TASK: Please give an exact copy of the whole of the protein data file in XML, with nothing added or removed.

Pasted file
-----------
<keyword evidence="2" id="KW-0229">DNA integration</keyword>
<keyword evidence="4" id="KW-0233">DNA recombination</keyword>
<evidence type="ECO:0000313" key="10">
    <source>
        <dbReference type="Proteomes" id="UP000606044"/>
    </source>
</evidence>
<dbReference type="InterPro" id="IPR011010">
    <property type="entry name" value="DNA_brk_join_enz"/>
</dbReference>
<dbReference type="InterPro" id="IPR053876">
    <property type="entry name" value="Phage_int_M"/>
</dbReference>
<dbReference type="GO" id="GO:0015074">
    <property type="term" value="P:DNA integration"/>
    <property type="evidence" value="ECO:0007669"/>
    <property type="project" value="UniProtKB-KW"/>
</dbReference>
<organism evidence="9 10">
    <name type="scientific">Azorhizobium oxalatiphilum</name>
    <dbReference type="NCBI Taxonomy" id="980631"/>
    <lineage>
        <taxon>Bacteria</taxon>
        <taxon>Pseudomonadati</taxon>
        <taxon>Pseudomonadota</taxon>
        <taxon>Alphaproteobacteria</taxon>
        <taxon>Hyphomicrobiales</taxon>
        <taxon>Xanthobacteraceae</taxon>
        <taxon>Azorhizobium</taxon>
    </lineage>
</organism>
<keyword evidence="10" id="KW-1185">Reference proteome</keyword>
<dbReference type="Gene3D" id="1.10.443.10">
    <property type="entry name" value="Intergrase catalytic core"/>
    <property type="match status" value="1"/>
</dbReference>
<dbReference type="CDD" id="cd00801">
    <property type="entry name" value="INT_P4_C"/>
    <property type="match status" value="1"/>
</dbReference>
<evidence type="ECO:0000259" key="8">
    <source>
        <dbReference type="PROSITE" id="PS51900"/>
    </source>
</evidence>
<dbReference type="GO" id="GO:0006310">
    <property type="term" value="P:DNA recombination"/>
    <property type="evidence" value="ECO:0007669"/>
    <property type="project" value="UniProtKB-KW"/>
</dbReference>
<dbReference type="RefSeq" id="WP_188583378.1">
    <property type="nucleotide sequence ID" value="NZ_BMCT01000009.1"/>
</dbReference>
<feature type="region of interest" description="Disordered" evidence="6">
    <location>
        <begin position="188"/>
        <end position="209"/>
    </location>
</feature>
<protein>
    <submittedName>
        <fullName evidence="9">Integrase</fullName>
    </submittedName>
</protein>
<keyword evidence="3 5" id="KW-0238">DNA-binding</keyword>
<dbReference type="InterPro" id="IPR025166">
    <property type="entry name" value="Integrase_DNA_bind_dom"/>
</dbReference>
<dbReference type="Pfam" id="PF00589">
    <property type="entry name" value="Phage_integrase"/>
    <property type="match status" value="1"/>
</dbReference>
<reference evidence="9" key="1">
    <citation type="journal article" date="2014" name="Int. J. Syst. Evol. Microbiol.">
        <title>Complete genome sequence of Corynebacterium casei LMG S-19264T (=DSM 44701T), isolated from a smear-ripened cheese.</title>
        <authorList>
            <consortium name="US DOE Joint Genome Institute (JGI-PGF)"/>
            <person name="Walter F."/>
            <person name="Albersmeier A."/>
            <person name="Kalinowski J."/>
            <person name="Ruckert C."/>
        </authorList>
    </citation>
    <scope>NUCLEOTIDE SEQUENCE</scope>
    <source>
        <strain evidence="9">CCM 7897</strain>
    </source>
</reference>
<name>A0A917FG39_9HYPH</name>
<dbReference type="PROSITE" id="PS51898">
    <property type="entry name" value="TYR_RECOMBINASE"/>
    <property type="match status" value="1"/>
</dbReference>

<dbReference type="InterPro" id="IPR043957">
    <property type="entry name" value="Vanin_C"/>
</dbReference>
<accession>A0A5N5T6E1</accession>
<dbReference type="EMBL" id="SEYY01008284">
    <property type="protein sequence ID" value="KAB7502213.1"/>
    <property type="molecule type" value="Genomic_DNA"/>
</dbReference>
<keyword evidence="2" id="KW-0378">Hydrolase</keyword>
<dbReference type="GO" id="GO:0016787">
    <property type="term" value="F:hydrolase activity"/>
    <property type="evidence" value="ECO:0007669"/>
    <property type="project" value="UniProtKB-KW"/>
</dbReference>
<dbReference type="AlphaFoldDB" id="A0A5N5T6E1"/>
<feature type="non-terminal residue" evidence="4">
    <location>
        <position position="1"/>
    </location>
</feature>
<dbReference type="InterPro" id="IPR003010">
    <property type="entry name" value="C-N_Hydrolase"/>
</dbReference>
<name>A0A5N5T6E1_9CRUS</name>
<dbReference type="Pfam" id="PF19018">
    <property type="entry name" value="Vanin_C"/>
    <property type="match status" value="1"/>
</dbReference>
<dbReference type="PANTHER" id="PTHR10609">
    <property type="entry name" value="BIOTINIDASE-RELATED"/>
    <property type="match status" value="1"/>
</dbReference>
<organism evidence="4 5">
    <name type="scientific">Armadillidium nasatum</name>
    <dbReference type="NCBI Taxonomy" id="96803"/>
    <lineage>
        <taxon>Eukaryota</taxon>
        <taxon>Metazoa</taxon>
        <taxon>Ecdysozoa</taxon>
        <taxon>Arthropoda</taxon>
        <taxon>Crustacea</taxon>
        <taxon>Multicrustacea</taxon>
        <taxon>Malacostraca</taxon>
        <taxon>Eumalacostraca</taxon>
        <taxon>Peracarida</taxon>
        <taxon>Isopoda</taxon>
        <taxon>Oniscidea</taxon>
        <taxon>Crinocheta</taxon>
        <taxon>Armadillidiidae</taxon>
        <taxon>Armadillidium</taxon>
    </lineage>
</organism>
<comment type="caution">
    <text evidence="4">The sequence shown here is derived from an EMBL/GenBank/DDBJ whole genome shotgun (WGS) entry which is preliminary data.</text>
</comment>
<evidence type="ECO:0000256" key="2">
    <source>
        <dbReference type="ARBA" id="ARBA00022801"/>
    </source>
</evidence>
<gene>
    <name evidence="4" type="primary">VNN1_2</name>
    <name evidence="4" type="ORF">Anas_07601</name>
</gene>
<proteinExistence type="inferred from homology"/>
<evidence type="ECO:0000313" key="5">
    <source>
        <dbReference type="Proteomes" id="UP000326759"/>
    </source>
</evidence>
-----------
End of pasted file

<keyword evidence="2" id="KW-0229">DNA integration</keyword>
<keyword evidence="4" id="KW-0233">DNA recombination</keyword>
<evidence type="ECO:0000313" key="10">
    <source>
        <dbReference type="Proteomes" id="UP000606044"/>
    </source>
</evidence>
<dbReference type="InterPro" id="IPR011010">
    <property type="entry name" value="DNA_brk_join_enz"/>
</dbReference>
<dbReference type="InterPro" id="IPR053876">
    <property type="entry name" value="Phage_int_M"/>
</dbReference>
<dbReference type="GO" id="GO:0015074">
    <property type="term" value="P:DNA integration"/>
    <property type="evidence" value="ECO:0007669"/>
    <property type="project" value="UniProtKB-KW"/>
</dbReference>
<organism evidence="9 10">
    <name type="scientific">Azorhizobium oxalatiphilum</name>
    <dbReference type="NCBI Taxonomy" id="980631"/>
    <lineage>
        <taxon>Bacteria</taxon>
        <taxon>Pseudomonadati</taxon>
        <taxon>Pseudomonadota</taxon>
        <taxon>Alphaproteobacteria</taxon>
        <taxon>Hyphomicrobiales</taxon>
        <taxon>Xanthobacteraceae</taxon>
        <taxon>Azorhizobium</taxon>
    </lineage>
</organism>
<keyword evidence="10" id="KW-1185">Reference proteome</keyword>
<dbReference type="Gene3D" id="1.10.443.10">
    <property type="entry name" value="Intergrase catalytic core"/>
    <property type="match status" value="1"/>
</dbReference>
<dbReference type="CDD" id="cd00801">
    <property type="entry name" value="INT_P4_C"/>
    <property type="match status" value="1"/>
</dbReference>
<evidence type="ECO:0000259" key="8">
    <source>
        <dbReference type="PROSITE" id="PS51900"/>
    </source>
</evidence>
<dbReference type="GO" id="GO:0006310">
    <property type="term" value="P:DNA recombination"/>
    <property type="evidence" value="ECO:0007669"/>
    <property type="project" value="UniProtKB-KW"/>
</dbReference>
<dbReference type="RefSeq" id="WP_188583378.1">
    <property type="nucleotide sequence ID" value="NZ_BMCT01000009.1"/>
</dbReference>
<feature type="region of interest" description="Disordered" evidence="6">
    <location>
        <begin position="188"/>
        <end position="209"/>
    </location>
</feature>
<protein>
    <submittedName>
        <fullName evidence="9">Integrase</fullName>
    </submittedName>
</protein>
<keyword evidence="3 5" id="KW-0238">DNA-binding</keyword>
<dbReference type="InterPro" id="IPR025166">
    <property type="entry name" value="Integrase_DNA_bind_dom"/>
</dbReference>
<dbReference type="Pfam" id="PF00589">
    <property type="entry name" value="Phage_integrase"/>
    <property type="match status" value="1"/>
</dbReference>
<reference evidence="9" key="1">
    <citation type="journal article" date="2014" name="Int. J. Syst. Evol. Microbiol.">
        <title>Complete genome sequence of Corynebacterium casei LMG S-19264T (=DSM 44701T), isolated from a smear-ripened cheese.</title>
        <authorList>
            <consortium name="US DOE Joint Genome Institute (JGI-PGF)"/>
            <person name="Walter F."/>
            <person name="Albersmeier A."/>
            <person name="Kalinowski J."/>
            <person name="Ruckert C."/>
        </authorList>
    </citation>
    <scope>NUCLEOTIDE SEQUENCE</scope>
    <source>
        <strain evidence="9">CCM 7897</strain>
    </source>
</reference>
<name>A0A917FG39_9HYPH</name>
<dbReference type="PROSITE" id="PS51898">
    <property type="entry name" value="TYR_RECOMBINASE"/>
    <property type="match status" value="1"/>
</dbReference>

<dbReference type="InterPro" id="IPR043957">
    <property type="entry name" value="Vanin_C"/>
</dbReference>
<accession>A0A5N5T6E1</accession>
<dbReference type="EMBL" id="SEYY01008284">
    <property type="protein sequence ID" value="KAB7502213.1"/>
    <property type="molecule type" value="Genomic_DNA"/>
</dbReference>
<keyword evidence="2" id="KW-0378">Hydrolase</keyword>
<dbReference type="GO" id="GO:0016787">
    <property type="term" value="F:hydrolase activity"/>
    <property type="evidence" value="ECO:0007669"/>
    <property type="project" value="UniProtKB-KW"/>
</dbReference>
<dbReference type="AlphaFoldDB" id="A0A5N5T6E1"/>
<feature type="non-terminal residue" evidence="4">
    <location>
        <position position="1"/>
    </location>
</feature>
<dbReference type="InterPro" id="IPR003010">
    <property type="entry name" value="C-N_Hydrolase"/>
</dbReference>
<name>A0A5N5T6E1_9CRUS</name>
<dbReference type="Pfam" id="PF19018">
    <property type="entry name" value="Vanin_C"/>
    <property type="match status" value="1"/>
</dbReference>
<dbReference type="PANTHER" id="PTHR10609">
    <property type="entry name" value="BIOTINIDASE-RELATED"/>
    <property type="match status" value="1"/>
</dbReference>
<organism evidence="4 5">
    <name type="scientific">Armadillidium nasatum</name>
    <dbReference type="NCBI Taxonomy" id="96803"/>
    <lineage>
        <taxon>Eukaryota</taxon>
        <taxon>Metazoa</taxon>
        <taxon>Ecdysozoa</taxon>
        <taxon>Arthropoda</taxon>
        <taxon>Crustacea</taxon>
        <taxon>Multicrustacea</taxon>
        <taxon>Malacostraca</taxon>
        <taxon>Eumalacostraca</taxon>
        <taxon>Peracarida</taxon>
        <taxon>Isopoda</taxon>
        <taxon>Oniscidea</taxon>
        <taxon>Crinocheta</taxon>
        <taxon>Armadillidiidae</taxon>
        <taxon>Armadillidium</taxon>
    </lineage>
</organism>
<comment type="caution">
    <text evidence="4">The sequence shown here is derived from an EMBL/GenBank/DDBJ whole genome shotgun (WGS) entry which is preliminary data.</text>
</comment>
<evidence type="ECO:0000256" key="2">
    <source>
        <dbReference type="ARBA" id="ARBA00022801"/>
    </source>
</evidence>
<gene>
    <name evidence="4" type="primary">VNN1_2</name>
    <name evidence="4" type="ORF">Anas_07601</name>
</gene>
<proteinExistence type="inferred from homology"/>
<evidence type="ECO:0000313" key="5">
    <source>
        <dbReference type="Proteomes" id="UP000326759"/>
    </source>
</evidence>